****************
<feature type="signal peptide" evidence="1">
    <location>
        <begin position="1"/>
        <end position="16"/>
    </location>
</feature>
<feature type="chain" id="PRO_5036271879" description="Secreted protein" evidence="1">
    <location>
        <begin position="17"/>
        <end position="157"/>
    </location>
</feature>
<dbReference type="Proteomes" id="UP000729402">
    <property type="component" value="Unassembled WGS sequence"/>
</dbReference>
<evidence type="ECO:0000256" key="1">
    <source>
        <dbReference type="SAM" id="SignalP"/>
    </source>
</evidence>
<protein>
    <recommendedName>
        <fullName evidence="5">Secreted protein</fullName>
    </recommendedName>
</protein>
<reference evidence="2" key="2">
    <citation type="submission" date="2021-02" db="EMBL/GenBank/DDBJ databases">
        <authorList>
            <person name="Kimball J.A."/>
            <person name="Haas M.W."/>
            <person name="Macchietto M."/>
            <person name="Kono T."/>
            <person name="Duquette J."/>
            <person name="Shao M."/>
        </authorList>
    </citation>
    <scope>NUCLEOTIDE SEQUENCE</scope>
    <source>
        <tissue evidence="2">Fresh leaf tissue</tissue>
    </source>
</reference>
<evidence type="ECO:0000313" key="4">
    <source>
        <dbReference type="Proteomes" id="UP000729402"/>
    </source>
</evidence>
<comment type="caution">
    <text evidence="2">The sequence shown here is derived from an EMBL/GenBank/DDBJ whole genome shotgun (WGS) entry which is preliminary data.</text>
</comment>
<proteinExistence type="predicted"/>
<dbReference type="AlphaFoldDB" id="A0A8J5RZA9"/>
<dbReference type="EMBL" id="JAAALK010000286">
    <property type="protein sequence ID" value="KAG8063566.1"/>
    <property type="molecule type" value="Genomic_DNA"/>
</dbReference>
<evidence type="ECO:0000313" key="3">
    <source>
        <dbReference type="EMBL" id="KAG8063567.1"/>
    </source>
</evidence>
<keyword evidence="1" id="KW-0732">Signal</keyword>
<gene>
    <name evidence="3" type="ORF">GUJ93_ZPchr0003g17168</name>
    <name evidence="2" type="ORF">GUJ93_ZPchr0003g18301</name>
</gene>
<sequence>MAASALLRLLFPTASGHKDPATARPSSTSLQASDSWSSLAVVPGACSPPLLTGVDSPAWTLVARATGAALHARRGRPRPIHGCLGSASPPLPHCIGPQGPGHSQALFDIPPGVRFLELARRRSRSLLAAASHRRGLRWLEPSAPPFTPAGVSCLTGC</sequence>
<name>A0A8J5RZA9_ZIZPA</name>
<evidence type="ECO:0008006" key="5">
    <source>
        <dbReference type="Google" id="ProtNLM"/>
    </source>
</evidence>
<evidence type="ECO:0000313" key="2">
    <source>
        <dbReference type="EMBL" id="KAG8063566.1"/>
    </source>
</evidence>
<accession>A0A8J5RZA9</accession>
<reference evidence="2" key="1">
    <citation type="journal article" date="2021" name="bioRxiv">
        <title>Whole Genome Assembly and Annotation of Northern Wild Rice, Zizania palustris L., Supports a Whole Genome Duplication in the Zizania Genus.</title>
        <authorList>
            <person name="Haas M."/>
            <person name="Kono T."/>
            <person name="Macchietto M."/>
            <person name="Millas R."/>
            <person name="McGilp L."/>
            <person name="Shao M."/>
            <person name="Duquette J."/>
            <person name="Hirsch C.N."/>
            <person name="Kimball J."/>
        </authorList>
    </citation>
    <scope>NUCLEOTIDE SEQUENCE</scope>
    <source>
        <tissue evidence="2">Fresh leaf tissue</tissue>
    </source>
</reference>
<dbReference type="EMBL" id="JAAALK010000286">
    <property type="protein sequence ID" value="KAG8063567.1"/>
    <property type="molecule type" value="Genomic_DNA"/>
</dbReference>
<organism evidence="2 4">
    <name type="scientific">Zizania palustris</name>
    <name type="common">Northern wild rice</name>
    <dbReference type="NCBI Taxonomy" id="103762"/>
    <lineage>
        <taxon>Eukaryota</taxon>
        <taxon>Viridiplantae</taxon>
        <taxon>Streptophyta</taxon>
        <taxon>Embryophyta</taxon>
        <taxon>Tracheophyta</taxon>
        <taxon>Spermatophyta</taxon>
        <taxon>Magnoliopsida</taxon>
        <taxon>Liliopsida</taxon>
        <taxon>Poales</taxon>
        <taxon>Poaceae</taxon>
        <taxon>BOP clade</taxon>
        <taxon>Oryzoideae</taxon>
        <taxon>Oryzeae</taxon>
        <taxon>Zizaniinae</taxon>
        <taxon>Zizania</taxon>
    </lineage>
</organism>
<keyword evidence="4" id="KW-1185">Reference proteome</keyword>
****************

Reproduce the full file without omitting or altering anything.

<feature type="signal peptide" evidence="1">
    <location>
        <begin position="1"/>
        <end position="16"/>
    </location>
</feature>
<feature type="chain" id="PRO_5036271879" description="Secreted protein" evidence="1">
    <location>
        <begin position="17"/>
        <end position="157"/>
    </location>
</feature>
<dbReference type="Proteomes" id="UP000729402">
    <property type="component" value="Unassembled WGS sequence"/>
</dbReference>
<evidence type="ECO:0000256" key="1">
    <source>
        <dbReference type="SAM" id="SignalP"/>
    </source>
</evidence>
<protein>
    <recommendedName>
        <fullName evidence="5">Secreted protein</fullName>
    </recommendedName>
</protein>
<reference evidence="2" key="2">
    <citation type="submission" date="2021-02" db="EMBL/GenBank/DDBJ databases">
        <authorList>
            <person name="Kimball J.A."/>
            <person name="Haas M.W."/>
            <person name="Macchietto M."/>
            <person name="Kono T."/>
            <person name="Duquette J."/>
            <person name="Shao M."/>
        </authorList>
    </citation>
    <scope>NUCLEOTIDE SEQUENCE</scope>
    <source>
        <tissue evidence="2">Fresh leaf tissue</tissue>
    </source>
</reference>
<evidence type="ECO:0000313" key="4">
    <source>
        <dbReference type="Proteomes" id="UP000729402"/>
    </source>
</evidence>
<comment type="caution">
    <text evidence="2">The sequence shown here is derived from an EMBL/GenBank/DDBJ whole genome shotgun (WGS) entry which is preliminary data.</text>
</comment>
<proteinExistence type="predicted"/>
<dbReference type="AlphaFoldDB" id="A0A8J5RZA9"/>
<dbReference type="EMBL" id="JAAALK010000286">
    <property type="protein sequence ID" value="KAG8063566.1"/>
    <property type="molecule type" value="Genomic_DNA"/>
</dbReference>
<evidence type="ECO:0000313" key="3">
    <source>
        <dbReference type="EMBL" id="KAG8063567.1"/>
    </source>
</evidence>
<keyword evidence="1" id="KW-0732">Signal</keyword>
<gene>
    <name evidence="3" type="ORF">GUJ93_ZPchr0003g17168</name>
    <name evidence="2" type="ORF">GUJ93_ZPchr0003g18301</name>
</gene>
<sequence>MAASALLRLLFPTASGHKDPATARPSSTSLQASDSWSSLAVVPGACSPPLLTGVDSPAWTLVARATGAALHARRGRPRPIHGCLGSASPPLPHCIGPQGPGHSQALFDIPPGVRFLELARRRSRSLLAAASHRRGLRWLEPSAPPFTPAGVSCLTGC</sequence>
<name>A0A8J5RZA9_ZIZPA</name>
<evidence type="ECO:0008006" key="5">
    <source>
        <dbReference type="Google" id="ProtNLM"/>
    </source>
</evidence>
<evidence type="ECO:0000313" key="2">
    <source>
        <dbReference type="EMBL" id="KAG8063566.1"/>
    </source>
</evidence>
<accession>A0A8J5RZA9</accession>
<reference evidence="2" key="1">
    <citation type="journal article" date="2021" name="bioRxiv">
        <title>Whole Genome Assembly and Annotation of Northern Wild Rice, Zizania palustris L., Supports a Whole Genome Duplication in the Zizania Genus.</title>
        <authorList>
            <person name="Haas M."/>
            <person name="Kono T."/>
            <person name="Macchietto M."/>
            <person name="Millas R."/>
            <person name="McGilp L."/>
            <person name="Shao M."/>
            <person name="Duquette J."/>
            <person name="Hirsch C.N."/>
            <person name="Kimball J."/>
        </authorList>
    </citation>
    <scope>NUCLEOTIDE SEQUENCE</scope>
    <source>
        <tissue evidence="2">Fresh leaf tissue</tissue>
    </source>
</reference>
<dbReference type="EMBL" id="JAAALK010000286">
    <property type="protein sequence ID" value="KAG8063567.1"/>
    <property type="molecule type" value="Genomic_DNA"/>
</dbReference>
<organism evidence="2 4">
    <name type="scientific">Zizania palustris</name>
    <name type="common">Northern wild rice</name>
    <dbReference type="NCBI Taxonomy" id="103762"/>
    <lineage>
        <taxon>Eukaryota</taxon>
        <taxon>Viridiplantae</taxon>
        <taxon>Streptophyta</taxon>
        <taxon>Embryophyta</taxon>
        <taxon>Tracheophyta</taxon>
        <taxon>Spermatophyta</taxon>
        <taxon>Magnoliopsida</taxon>
        <taxon>Liliopsida</taxon>
        <taxon>Poales</taxon>
        <taxon>Poaceae</taxon>
        <taxon>BOP clade</taxon>
        <taxon>Oryzoideae</taxon>
        <taxon>Oryzeae</taxon>
        <taxon>Zizaniinae</taxon>
        <taxon>Zizania</taxon>
    </lineage>
</organism>
<keyword evidence="4" id="KW-1185">Reference proteome</keyword>